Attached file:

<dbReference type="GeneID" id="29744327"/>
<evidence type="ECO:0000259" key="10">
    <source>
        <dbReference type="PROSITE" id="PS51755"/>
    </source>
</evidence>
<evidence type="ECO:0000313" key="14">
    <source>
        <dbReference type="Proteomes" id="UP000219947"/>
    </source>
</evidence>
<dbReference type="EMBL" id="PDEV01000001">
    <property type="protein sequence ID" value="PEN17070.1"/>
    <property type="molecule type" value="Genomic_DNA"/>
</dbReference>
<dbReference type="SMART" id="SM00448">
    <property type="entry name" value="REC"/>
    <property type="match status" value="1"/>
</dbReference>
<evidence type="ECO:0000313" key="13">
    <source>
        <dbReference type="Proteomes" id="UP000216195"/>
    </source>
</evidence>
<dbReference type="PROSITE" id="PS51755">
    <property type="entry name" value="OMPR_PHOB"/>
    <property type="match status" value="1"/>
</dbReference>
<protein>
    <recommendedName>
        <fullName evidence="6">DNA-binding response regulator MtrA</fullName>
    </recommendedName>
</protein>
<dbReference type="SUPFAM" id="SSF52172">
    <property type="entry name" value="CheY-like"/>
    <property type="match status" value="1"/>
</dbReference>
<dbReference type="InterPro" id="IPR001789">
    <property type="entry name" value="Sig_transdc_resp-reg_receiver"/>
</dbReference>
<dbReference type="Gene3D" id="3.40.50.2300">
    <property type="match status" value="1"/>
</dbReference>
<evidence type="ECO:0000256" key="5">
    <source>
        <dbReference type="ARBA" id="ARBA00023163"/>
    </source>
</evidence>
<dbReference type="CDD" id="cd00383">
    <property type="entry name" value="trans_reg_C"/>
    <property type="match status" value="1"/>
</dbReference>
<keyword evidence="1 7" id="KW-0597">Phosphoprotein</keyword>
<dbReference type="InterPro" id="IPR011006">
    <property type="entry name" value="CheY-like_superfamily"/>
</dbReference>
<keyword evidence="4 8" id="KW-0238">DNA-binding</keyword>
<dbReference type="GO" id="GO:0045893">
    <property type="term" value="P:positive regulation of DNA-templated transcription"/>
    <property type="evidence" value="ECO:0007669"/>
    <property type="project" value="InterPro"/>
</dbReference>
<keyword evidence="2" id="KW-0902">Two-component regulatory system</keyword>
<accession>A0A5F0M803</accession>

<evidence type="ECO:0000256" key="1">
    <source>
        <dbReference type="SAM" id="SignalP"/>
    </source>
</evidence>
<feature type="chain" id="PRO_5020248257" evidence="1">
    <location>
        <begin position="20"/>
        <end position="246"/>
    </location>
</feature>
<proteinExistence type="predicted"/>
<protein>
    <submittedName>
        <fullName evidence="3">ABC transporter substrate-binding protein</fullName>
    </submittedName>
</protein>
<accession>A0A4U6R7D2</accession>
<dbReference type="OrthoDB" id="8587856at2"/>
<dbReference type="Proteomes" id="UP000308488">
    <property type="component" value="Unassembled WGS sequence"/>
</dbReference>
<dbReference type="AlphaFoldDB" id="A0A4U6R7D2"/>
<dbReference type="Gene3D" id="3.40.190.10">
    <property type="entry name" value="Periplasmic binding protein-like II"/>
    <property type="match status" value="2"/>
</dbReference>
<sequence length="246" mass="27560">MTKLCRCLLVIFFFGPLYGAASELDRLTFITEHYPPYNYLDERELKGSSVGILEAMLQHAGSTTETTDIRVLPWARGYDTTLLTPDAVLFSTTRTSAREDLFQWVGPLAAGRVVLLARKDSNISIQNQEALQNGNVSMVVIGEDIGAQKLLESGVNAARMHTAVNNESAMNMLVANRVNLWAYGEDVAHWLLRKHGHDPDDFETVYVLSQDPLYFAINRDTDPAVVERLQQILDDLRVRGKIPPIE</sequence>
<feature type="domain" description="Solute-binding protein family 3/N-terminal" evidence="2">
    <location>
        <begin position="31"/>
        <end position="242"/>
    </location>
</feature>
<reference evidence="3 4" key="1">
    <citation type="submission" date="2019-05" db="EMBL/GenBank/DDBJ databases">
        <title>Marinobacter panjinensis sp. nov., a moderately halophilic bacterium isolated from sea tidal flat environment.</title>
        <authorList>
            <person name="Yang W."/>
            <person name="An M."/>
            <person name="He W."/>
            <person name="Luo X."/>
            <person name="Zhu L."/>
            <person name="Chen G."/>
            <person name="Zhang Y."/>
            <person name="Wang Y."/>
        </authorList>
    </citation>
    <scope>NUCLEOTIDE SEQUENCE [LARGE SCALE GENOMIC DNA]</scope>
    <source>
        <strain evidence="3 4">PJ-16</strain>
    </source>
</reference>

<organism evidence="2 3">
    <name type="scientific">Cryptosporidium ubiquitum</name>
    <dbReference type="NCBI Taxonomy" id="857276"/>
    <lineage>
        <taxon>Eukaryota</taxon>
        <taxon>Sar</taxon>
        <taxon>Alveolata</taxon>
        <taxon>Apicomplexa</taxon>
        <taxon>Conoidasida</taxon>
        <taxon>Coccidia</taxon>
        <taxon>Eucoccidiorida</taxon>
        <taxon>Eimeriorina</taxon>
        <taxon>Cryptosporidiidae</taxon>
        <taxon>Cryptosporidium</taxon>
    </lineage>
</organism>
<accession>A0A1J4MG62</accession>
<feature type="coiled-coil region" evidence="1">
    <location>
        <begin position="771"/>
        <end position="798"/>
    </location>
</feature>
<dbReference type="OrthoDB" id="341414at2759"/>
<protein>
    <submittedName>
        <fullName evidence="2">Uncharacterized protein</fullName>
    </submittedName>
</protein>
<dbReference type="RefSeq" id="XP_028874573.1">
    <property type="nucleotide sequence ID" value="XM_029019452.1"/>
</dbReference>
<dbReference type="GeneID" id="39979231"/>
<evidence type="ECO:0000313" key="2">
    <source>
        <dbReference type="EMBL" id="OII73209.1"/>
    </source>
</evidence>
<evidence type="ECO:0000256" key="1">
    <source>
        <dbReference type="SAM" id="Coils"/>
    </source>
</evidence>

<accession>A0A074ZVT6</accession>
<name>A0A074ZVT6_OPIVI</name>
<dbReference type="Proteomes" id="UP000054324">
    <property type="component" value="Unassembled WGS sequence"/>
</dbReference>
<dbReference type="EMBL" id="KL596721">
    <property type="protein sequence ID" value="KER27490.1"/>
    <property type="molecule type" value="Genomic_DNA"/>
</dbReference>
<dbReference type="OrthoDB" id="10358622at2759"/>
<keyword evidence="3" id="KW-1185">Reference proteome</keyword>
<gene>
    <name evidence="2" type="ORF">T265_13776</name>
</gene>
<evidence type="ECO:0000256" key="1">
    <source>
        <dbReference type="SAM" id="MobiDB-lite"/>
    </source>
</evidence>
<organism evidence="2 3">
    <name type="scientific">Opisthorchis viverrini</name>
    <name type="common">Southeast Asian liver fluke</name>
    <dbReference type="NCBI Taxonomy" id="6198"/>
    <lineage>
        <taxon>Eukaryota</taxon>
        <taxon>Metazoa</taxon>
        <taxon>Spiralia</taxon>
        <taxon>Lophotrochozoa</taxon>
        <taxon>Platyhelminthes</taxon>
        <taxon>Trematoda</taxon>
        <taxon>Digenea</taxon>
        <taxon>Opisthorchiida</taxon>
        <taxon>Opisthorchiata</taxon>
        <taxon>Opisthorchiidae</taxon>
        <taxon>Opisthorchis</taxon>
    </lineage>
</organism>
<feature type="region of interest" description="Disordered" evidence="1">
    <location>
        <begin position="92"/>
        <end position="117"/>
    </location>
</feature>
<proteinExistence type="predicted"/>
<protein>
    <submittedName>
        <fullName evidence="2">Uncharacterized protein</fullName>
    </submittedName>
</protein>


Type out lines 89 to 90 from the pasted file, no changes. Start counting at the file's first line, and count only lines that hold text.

    <property type="entry name" value="Periplasmic binding protein-like II"/>
    <property type="match status" value="2"/>